Geneva Conventions (thus, is not a “high contracting party”), the Ambazonia War
of Independence is not an international armed conflict within the meaning of
international humanitarian law. This context should be clearly stressed
because although the conflict can be viewed as “international” within the loose
sense of involving two nations, namely the nation of Ambazonia and the nation
of Cameroun, the conflict will not qualify as an international armed conflict
within the strict sense of international humanitarian law as elucidated in the
It should also be stressed here that whether one calls Ambazonia a “State” by rhetoric or by historical and legal facts is inconsequential to the argument because nowhere in history – as known to me – has a legitimate government of such “Ambazonia State” signed unto, ratified or accessed to the Geneva Conventions. What qualifies a conflict as an “international armed conflict” within the context of international humanitarian law is not the international status of the territory, but whether that territory has access to the relevant Geneva Conventions.
What is an “internationalized armed conflict,” and is the
Ambazonia War for Independence an Internationalized Armed Conflict?
An internationalized armed conflict is a relatively new phenomenon. The
International Committee of the Red Cross (ICRC) and the scholar, James Stewart,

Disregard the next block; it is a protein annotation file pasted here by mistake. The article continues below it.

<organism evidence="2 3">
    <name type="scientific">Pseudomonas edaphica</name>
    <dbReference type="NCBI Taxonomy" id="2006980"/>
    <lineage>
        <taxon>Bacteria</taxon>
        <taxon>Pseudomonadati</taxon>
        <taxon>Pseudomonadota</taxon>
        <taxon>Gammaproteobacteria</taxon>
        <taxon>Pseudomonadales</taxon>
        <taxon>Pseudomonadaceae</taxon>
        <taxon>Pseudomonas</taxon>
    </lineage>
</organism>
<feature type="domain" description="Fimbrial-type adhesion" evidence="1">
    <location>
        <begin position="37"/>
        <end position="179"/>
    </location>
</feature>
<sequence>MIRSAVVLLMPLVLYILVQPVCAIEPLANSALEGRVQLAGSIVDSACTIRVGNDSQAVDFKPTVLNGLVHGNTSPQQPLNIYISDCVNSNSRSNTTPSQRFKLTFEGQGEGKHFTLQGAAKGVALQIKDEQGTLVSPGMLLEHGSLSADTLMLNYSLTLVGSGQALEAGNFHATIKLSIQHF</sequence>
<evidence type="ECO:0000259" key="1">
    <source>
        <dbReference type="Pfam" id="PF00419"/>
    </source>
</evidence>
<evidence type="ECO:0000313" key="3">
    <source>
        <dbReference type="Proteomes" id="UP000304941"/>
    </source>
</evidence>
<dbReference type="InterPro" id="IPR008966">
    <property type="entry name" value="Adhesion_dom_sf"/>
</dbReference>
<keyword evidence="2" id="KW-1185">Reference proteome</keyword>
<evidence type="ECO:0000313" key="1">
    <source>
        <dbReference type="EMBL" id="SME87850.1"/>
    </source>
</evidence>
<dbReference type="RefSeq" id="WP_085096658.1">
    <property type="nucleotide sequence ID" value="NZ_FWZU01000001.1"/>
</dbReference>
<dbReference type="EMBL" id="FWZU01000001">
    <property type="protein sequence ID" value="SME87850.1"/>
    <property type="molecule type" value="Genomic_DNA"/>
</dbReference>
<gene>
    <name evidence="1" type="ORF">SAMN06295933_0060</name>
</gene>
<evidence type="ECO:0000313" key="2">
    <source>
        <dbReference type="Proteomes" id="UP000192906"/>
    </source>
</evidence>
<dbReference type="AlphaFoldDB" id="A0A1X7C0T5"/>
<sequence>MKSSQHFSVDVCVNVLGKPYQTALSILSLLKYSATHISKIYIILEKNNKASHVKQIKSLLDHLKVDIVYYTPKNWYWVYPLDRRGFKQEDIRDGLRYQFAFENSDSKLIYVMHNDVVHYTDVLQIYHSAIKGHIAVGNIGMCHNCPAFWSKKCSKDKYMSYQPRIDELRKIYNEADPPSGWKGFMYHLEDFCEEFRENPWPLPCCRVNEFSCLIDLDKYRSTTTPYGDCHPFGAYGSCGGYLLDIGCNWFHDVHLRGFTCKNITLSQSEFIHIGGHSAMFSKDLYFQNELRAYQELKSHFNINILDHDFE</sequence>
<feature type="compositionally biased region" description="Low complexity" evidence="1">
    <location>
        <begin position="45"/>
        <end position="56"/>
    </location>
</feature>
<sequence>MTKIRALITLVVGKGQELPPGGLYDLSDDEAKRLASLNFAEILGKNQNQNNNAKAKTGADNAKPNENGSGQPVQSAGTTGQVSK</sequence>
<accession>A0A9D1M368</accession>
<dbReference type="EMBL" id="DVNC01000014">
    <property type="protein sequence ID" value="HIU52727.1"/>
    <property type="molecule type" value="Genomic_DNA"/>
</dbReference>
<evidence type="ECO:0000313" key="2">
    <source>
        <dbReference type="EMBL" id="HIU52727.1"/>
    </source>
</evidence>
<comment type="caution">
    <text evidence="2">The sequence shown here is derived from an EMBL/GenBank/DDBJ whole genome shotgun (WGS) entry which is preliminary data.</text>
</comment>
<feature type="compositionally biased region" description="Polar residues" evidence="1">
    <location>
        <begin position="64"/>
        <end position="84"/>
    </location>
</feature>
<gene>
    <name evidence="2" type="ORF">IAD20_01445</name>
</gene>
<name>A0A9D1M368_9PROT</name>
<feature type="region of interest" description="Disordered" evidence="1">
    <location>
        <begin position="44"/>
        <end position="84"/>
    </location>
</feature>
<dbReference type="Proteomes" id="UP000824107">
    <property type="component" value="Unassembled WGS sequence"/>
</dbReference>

are reliable authorities in the international community on this type of
conflict vis-à-vis international humanitarian law.
Stewart writes: “The term ‘internationalized
armed conflict’ describes internal hostilities that are rendered international.
The factual circumstances that can achieve that internationalization are
numerous and often complex: the term internationalized armed conflict
includes war between two internal factions both of which are backed by
different States; direct hostilities between two foreign States that militarily
intervene in an internal armed conflict in support of opposing sides; and war
involving a foreign intervention in support of an insurgent group fighting
against an established government. The most transparent
internationalized internal armed conflicts in recent history include NATO’s
intervention in the armed conflict between the Federal Republic of Yugoslavia
(FRY) and the Kosovo Liberation Army (KLA) in 1999 and the intervention
undertaken by Rwanda, Angola, Zimbabwe, Uganda and others, in support of
opposing sides of the internal armed conflict in the Democratic Republic of
Congo (DRC) since August 1998” (J. Stewart, Towards a single definition of armed conflict
in international humanitarian law: A critique of internationalized armed
conflict, 2003, p.315).
I have underlined the words “often complex”
and “most transparent” because there are very many cases of internationalized
armed conflict in which the involvement of State parties supporting “an
insurgent group” in the hostilities may not be “transparent” or clearly